Micromechanical property mismatch between pericellular and extracellular matrices regulates stem cell articular and hypertrophic chondrogenesis

Junmin Lee, Oju Jeon, Jaekyung Koh, Han Jun Kim, Sang Jin Lee, Yangzhi Zhu, Jihyeon Song, Yeji Lee, Rohollah Nasiri, Kang Ju Lee, Praveen Bandaru, Hyun Jong Cho, Shiming Zhang, Natan R. Barros, Samad Ahadian, Heemin Kang, Mehmet R. Dokmeci, Joanna Lee, Dino Di Carlo, Eben AlsbergAli Khademhosseini

Research output: Contribution to journalArticlepeer-review

4 Citations (Scopus)

Abstract

Within the complex microarchitecture of native cartilage tissue, the micromechanical properties of pericellular and extracellular matrices (PCM and ECM) potentially play important roles in developmental, physiological, and pathological processes. Here, we report a unique biomaterial-based engineering strategy to create cartilage-tissue equivalents possessing PCM-ECM microarchitecture of native cartilage, where human mesenchymal stem cell (hMSC)-laden soft microgels representing PCM are encapsulated in stiff hydrogels representing ECM. Mechanical property mismatches between soft PCM and stiff ECM under cyclic compression regulates hMSC proliferation and chondrogenesis. High PCM-ECM mechanical mismatch (softer PCM) and the presence of PCM degradation under cyclic compression individually or synergistically direct hMSC articular chondrogenesis through the proliferation-associated protein kinase C signaling pathway, whereas low PCM-ECM mechanical mismatch (stiffer PCM) is solely responsible for hMSC hypertrophic chondrogenesis through the yes-associated protein signaling pathway. Our findings highlight PCM-ECM mechanical property mismatch as a critical design cue under dynamic compression for hMSC-based cartilage repair.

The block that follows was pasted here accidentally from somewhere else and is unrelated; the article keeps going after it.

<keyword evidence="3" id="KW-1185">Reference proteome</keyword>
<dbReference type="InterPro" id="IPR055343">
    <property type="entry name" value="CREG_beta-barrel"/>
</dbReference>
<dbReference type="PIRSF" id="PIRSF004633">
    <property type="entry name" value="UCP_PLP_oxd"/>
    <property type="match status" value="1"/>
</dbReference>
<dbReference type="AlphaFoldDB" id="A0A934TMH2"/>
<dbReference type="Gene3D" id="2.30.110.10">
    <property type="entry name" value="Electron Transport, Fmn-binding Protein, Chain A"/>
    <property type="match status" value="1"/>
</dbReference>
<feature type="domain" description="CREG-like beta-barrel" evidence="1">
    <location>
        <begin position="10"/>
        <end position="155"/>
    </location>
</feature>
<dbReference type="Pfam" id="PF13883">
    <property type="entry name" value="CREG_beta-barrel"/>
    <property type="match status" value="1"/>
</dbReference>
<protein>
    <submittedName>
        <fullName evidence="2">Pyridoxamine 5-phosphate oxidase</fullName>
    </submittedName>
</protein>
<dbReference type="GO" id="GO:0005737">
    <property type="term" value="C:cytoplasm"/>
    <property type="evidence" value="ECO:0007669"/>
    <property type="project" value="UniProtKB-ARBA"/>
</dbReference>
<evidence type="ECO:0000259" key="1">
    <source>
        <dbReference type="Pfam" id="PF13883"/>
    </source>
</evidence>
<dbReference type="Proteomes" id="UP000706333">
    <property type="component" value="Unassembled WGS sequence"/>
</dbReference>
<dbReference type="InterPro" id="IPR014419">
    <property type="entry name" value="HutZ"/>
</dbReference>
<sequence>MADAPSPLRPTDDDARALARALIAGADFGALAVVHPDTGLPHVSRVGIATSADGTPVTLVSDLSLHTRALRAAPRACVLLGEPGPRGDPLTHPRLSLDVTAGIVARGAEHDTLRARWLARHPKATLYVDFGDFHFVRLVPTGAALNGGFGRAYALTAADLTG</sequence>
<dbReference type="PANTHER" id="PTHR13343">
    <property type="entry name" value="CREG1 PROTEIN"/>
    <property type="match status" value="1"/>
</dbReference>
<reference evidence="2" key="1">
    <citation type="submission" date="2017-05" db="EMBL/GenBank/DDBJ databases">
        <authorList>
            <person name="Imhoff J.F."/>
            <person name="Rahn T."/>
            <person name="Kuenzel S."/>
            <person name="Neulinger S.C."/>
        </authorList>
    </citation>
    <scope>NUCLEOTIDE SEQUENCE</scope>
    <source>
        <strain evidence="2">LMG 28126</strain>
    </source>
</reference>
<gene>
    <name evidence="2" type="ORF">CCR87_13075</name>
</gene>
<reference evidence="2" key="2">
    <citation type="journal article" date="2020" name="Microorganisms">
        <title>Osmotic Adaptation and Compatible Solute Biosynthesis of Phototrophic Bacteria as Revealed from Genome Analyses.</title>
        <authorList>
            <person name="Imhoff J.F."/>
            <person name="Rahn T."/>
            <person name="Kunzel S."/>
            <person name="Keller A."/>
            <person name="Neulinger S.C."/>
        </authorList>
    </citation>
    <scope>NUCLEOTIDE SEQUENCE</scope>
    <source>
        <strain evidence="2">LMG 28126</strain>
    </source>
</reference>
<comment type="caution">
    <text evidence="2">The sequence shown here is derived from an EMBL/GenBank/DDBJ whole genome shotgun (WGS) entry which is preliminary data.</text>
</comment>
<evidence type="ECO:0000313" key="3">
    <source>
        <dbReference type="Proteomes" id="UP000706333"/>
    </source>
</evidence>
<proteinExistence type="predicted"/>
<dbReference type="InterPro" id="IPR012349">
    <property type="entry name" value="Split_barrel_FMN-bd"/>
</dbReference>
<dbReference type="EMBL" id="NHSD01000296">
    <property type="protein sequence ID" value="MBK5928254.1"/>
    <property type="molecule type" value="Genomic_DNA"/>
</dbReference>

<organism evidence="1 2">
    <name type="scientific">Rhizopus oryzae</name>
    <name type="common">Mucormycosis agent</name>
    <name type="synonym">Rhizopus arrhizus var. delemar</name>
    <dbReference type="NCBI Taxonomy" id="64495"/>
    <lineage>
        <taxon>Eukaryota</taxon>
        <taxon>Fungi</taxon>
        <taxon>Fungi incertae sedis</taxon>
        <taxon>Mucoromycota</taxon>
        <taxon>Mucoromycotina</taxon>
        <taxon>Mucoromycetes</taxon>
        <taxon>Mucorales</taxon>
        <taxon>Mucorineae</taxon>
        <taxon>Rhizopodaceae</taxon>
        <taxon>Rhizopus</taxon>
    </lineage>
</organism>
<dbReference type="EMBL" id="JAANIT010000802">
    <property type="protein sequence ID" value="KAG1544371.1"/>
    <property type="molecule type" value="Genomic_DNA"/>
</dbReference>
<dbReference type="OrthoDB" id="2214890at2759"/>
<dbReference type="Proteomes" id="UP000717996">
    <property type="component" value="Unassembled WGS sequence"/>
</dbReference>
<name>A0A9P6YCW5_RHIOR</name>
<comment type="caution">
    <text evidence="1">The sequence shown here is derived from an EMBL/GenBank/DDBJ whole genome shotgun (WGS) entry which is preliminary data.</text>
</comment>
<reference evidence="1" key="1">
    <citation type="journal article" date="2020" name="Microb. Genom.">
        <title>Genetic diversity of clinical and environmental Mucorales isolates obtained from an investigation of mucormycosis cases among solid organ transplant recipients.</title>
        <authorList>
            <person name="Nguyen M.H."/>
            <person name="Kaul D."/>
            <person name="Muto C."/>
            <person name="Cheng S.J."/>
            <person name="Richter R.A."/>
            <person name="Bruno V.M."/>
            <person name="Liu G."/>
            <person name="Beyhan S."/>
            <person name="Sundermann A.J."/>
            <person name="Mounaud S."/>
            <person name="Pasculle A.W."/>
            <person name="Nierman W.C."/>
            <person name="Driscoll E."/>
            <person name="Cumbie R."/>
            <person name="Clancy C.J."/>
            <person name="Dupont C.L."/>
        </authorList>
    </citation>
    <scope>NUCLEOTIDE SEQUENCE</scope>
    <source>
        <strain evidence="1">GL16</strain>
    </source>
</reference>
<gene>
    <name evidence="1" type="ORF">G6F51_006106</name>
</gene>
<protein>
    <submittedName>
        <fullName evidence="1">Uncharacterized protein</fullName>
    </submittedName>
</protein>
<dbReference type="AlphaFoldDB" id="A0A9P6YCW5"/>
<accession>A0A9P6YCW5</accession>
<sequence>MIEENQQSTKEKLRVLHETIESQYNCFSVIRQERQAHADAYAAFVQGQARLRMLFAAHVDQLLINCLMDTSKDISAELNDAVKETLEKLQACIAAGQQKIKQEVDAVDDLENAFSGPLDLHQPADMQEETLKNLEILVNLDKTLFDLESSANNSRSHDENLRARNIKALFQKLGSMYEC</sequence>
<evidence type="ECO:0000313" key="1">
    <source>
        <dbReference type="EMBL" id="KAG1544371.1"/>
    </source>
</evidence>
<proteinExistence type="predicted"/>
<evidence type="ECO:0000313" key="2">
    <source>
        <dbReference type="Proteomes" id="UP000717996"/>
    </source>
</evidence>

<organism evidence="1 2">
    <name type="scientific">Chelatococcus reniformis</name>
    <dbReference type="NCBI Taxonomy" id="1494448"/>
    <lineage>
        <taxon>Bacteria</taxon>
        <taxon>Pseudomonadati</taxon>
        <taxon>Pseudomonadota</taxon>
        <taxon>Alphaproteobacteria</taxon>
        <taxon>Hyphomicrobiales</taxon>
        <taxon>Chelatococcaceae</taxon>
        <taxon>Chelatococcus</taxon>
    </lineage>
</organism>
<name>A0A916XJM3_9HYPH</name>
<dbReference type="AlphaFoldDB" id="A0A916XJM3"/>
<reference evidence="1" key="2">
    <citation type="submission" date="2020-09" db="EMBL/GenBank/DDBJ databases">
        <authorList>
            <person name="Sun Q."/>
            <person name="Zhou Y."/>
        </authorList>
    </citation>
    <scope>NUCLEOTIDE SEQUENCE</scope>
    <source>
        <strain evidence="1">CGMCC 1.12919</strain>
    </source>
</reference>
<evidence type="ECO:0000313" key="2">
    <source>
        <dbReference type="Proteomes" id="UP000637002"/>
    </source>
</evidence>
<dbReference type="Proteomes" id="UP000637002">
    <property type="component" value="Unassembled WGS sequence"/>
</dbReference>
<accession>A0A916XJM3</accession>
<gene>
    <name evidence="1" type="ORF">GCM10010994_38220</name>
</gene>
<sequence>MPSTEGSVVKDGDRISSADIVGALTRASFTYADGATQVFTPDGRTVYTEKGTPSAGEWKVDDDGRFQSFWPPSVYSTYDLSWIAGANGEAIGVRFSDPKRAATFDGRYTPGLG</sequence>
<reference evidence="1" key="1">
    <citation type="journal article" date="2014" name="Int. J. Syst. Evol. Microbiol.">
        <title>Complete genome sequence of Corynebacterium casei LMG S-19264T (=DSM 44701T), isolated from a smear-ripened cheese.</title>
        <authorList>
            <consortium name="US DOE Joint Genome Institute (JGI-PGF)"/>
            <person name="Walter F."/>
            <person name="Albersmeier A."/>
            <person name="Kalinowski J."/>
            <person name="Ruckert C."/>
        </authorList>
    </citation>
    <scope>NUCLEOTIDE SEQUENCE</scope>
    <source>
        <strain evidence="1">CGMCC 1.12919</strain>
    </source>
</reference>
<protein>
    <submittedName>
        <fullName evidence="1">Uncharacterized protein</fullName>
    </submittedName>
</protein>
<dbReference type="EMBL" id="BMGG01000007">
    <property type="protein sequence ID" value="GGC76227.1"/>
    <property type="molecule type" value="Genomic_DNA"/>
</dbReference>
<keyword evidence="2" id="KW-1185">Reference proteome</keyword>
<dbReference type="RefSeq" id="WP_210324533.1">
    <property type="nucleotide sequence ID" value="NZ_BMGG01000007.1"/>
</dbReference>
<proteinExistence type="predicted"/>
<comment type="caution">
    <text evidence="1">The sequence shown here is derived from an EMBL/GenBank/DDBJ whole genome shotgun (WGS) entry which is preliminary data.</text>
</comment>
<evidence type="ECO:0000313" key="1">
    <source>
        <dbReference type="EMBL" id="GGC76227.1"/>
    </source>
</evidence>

Original languageEnglish
Pages (from-to)475-492
Number of pages18
JournalMatter
Volume6
Issue number2
DOIs
Publication statusPublished - 2023 Feb 1

Bibliographical note

Publisher Copyright:
© 2022 Elsevier Inc.

Keywords

  • MAP 6: Development.
  • articular chondrogenesis
  • cartilage tissue engineering
  • dynamic compression
  • extracellular matrix
  • human mesenchymal stem cells
  • hypertrophic chondrogenesis
  • micromechanical property mismatch
  • pericellular matrix
  • proliferation-associated protein kinase C signaling
  • yes-associated protein signaling

ASJC Scopus subject areas

  • General Materials Science

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